First National Children’s Climate Conference since CopenhagenLUSAKA / ZAMBIA, 26 April 2010 - The Government of the Republic of Zambia and UNICEF will host the Zambian Children's Climate Conference in Lusaka, Zambia from April 26-28, 2010. The national conference is the first of its kind in the world since the international Children's Climate Forum was held last November in Copenhagen, Denmark.
According to UNICEF Zambia Country Representative Lotta Sylwander, “The country has never held these type of activities before, especially when children themselves are designing them. We sent two of our Ambassadors along with two other students to the Copenhagen Climate Conference and they did extraordinarily well and were a great credit to their country. Upon their return, they briefed me and we immediately began to plan a Zambian version of the COP15 – but UNICEF insisted children themselves organize and hold the event.”
The conference brings together nearly 200 children from all nine provinces of Zambia. The participants will be educated about climate change issues and will attend a series of adaptation and mitigation workshops in order to create work plans that they will begin implementing when they return to their home districts. The delegates, aged 12 to 18, will reconvene in August to present the progress they’ve achieved, continue with their climate change orientation, and will also be given training in HIV/AIDS lifeskills education.
The conference is co-organized by UNICEF and the Ministry of Tourism, Environment, and Natural Resources, through its Climate Change Facilitation Unit.
“The goal is to produce climate ambassadors who also can serve as HIV/AIDS peer educators, and to develop a group of young people who can band together to tackle some of the country’s most critical problems,” said Sylwander.
In the past few months many areas of Zambia experienced terrible floods that caused widespread devastation. Children in affected areas were not able to get to school and education was disrupted, and some children drowned in the floodwater. As they are the most vulnerable, children will face the brunt of the impacts of climate change in the future. Many of the main killers of children, including malaria, pneumonia, diarrhea and malnutrition, are highly sensitive to climatic conditions and are expected to worsen as the world gets warmer.
“It is important for all citizens of the world to become more aware of the facts about climate change, and for everyone to make whatever contribution they can do themselves, or with their families and local communities, to reduce climate change and protect the environment,” said UNICEF Eastern and Southern Africa Regional Director, Mr. Elhadj Amadou Gueye Sy, who will be attending the conference. “In Zambia this might take the form of planting more trees, or of using less wood for fuel. It might take the form of disposing of rubbish more carefully and responsibly, or of using fewer plastic bags. It may mean increasing the use of solar powered lighting rather than relying on kerosene lamps in rural areas, and on using electricity more efficiently in urban areas. There is more that every one of us can do. We can all contribute in solidarity.”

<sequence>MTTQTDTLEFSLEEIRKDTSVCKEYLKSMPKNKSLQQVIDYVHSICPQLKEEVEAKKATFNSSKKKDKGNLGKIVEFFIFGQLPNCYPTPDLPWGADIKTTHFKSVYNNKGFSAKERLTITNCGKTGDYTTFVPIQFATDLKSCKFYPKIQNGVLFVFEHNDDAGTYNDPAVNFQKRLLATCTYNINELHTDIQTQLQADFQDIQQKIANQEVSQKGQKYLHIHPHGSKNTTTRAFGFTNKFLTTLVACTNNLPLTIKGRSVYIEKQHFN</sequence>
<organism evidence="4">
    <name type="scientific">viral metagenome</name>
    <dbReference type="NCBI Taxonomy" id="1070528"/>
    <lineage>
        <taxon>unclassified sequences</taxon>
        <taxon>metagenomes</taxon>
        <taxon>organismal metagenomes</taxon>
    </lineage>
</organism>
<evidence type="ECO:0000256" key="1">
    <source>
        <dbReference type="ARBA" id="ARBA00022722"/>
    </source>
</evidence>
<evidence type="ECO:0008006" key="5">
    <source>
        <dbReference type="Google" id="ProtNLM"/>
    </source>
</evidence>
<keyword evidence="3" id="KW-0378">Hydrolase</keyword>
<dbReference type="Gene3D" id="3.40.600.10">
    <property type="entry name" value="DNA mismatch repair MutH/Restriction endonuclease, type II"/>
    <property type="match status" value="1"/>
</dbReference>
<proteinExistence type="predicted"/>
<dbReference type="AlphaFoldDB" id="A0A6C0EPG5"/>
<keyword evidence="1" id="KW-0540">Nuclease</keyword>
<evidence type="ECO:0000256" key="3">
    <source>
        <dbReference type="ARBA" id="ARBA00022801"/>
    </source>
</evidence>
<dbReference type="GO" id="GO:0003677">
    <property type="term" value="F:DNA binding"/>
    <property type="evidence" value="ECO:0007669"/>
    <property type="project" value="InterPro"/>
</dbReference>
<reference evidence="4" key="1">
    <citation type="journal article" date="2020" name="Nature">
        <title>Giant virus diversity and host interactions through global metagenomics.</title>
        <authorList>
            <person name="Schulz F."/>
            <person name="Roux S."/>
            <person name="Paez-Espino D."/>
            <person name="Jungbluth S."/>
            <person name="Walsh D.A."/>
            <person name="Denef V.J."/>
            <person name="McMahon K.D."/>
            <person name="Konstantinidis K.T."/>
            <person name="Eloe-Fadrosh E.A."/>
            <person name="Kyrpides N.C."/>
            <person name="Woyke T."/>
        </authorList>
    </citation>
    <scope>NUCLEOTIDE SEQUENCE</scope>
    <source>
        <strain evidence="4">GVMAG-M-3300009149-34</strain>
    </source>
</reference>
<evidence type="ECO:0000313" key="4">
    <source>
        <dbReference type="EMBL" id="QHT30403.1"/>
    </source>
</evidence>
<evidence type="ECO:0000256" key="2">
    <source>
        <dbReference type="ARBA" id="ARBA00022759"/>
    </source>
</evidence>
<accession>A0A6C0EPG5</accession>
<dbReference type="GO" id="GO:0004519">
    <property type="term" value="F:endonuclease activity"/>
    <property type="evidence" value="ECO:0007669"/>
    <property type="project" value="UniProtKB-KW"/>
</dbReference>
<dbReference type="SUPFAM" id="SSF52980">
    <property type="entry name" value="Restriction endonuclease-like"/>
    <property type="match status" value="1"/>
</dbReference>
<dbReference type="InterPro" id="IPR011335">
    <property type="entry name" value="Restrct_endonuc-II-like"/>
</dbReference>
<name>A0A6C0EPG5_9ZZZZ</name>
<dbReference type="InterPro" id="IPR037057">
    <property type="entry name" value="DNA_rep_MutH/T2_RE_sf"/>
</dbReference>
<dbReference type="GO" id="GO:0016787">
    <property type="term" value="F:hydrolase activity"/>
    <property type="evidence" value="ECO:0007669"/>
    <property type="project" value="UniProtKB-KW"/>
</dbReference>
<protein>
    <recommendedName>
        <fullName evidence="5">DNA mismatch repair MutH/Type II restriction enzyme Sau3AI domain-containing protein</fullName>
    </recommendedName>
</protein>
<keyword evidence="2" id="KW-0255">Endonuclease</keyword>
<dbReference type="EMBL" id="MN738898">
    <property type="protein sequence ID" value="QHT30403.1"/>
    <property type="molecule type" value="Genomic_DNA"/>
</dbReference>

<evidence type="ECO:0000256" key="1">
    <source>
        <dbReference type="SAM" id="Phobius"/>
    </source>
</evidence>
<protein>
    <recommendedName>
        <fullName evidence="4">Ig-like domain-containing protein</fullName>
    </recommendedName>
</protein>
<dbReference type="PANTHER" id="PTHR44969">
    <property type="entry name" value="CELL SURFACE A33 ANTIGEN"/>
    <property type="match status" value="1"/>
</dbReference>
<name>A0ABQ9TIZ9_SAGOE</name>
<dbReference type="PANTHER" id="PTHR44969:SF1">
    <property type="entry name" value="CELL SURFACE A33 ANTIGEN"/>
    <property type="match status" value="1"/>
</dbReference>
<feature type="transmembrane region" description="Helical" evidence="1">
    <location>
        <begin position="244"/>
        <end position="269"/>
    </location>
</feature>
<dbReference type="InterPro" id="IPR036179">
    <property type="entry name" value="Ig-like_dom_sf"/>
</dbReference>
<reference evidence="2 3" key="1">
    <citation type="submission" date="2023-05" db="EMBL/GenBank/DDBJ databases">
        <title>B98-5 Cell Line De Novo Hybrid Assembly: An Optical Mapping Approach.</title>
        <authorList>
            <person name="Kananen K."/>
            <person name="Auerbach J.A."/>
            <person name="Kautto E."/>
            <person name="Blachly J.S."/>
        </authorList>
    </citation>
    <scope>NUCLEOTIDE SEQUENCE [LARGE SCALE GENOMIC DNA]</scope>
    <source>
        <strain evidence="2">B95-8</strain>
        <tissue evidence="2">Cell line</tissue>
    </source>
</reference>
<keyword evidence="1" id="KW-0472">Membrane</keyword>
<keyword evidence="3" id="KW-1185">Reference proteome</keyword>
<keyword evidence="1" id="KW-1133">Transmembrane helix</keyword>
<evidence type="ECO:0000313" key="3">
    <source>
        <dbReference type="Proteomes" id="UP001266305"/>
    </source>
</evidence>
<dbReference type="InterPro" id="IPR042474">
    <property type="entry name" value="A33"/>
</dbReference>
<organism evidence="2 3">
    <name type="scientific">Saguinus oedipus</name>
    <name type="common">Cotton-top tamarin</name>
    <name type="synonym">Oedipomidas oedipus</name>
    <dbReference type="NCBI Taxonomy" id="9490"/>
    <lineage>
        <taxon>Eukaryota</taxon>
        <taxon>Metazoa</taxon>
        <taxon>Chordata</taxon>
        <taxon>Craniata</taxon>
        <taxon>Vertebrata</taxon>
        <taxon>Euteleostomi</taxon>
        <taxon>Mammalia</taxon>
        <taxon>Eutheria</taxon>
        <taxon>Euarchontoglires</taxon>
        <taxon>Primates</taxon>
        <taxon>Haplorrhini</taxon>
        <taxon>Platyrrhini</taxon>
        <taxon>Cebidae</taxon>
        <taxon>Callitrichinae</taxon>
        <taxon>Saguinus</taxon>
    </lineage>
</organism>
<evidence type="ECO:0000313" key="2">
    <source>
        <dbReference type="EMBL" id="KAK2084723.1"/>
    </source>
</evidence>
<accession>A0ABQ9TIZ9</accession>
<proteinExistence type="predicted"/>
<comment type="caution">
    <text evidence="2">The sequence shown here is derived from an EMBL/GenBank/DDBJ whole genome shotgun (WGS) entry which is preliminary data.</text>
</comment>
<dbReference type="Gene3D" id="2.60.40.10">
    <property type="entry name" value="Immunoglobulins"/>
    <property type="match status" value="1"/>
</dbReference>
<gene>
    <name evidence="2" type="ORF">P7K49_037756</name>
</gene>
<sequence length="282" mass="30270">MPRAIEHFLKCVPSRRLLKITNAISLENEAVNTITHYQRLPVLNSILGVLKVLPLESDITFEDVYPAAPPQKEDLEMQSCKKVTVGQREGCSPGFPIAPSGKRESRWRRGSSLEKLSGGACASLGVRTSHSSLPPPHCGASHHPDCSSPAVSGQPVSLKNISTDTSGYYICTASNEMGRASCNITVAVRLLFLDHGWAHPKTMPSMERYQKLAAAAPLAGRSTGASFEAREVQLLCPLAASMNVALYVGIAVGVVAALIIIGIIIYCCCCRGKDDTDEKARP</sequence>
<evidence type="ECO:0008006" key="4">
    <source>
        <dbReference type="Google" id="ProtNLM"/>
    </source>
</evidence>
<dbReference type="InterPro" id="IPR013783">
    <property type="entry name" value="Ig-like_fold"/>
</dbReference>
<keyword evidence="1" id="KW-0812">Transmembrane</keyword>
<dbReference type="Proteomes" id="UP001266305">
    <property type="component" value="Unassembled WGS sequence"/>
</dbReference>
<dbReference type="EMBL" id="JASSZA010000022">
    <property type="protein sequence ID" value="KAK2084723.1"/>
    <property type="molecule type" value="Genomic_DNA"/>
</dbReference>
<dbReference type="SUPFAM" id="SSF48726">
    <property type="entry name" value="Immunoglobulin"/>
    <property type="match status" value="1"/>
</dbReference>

Children are also important in getting the message across about climate change. The knowledge and skills that young people require to address the rapidly changing environment are often different from what they learn in school. The Zambian Children's Climate Conference will teach young people that they can do their part to address climate change in their communities, and that they need to work hard to capture the attention of their peers. The mitigation and adaption sessions will address surviving climate impacts such as disaster risk reduction, drip irrigation, flood-proofing homes, schools, and hospitals. The goal is to make climate change a household topic in Zambia and to develop “Pay it Forward” information packs that can be distributed in both rural and urban settings.
The Zambian Children's Climate Conference will make Zambians aware of these important issues and will ensure that the voices of young children are heard and taken into consideration at local, national, and global levels.
“Government is committed to address climate change with the seriousness it deserves and recognizes the importance of involving our children in this process,” said the Hon. Minister of Tourism, Environment, and Natural Resources, Catherine Namugala, MP. “My Ministry is therefore grateful for the opportunity to partner with UNICEF in organizing this important workshop for Zambian Children. I wish the Zambia Children Climate Conference every success.”
UNICEF is on the ground in over 150 countries and territories to help children survive and thrive, from early childhood through adolescence. The world’s largest provider of vaccines for developing countries, UNICEF supports child health and nutrition, good water and sanitation, quality basic education for all boys and girls, and the protection of children from violence, exploitation, and AIDS. UNICEF is funded entirely by the voluntary contributions of individuals, businesses, foundations and governments.
For further information, please contact:
Patrick Slavin, Chief, Communications, UNICEF Zambia, Tel +260-211-252055, E-mail: firstname.lastname@example.org,
Betty C. Nalungwe, Senior Communications Assistant, UNICEF Zambia, Tel + 260-211 252055, E-mail: email@example.com
Kerry Constabile, Specialist, Environment and Young People, UNICEF, Tel + 917 833 2514, E-Mail: firstname.lastname@example.org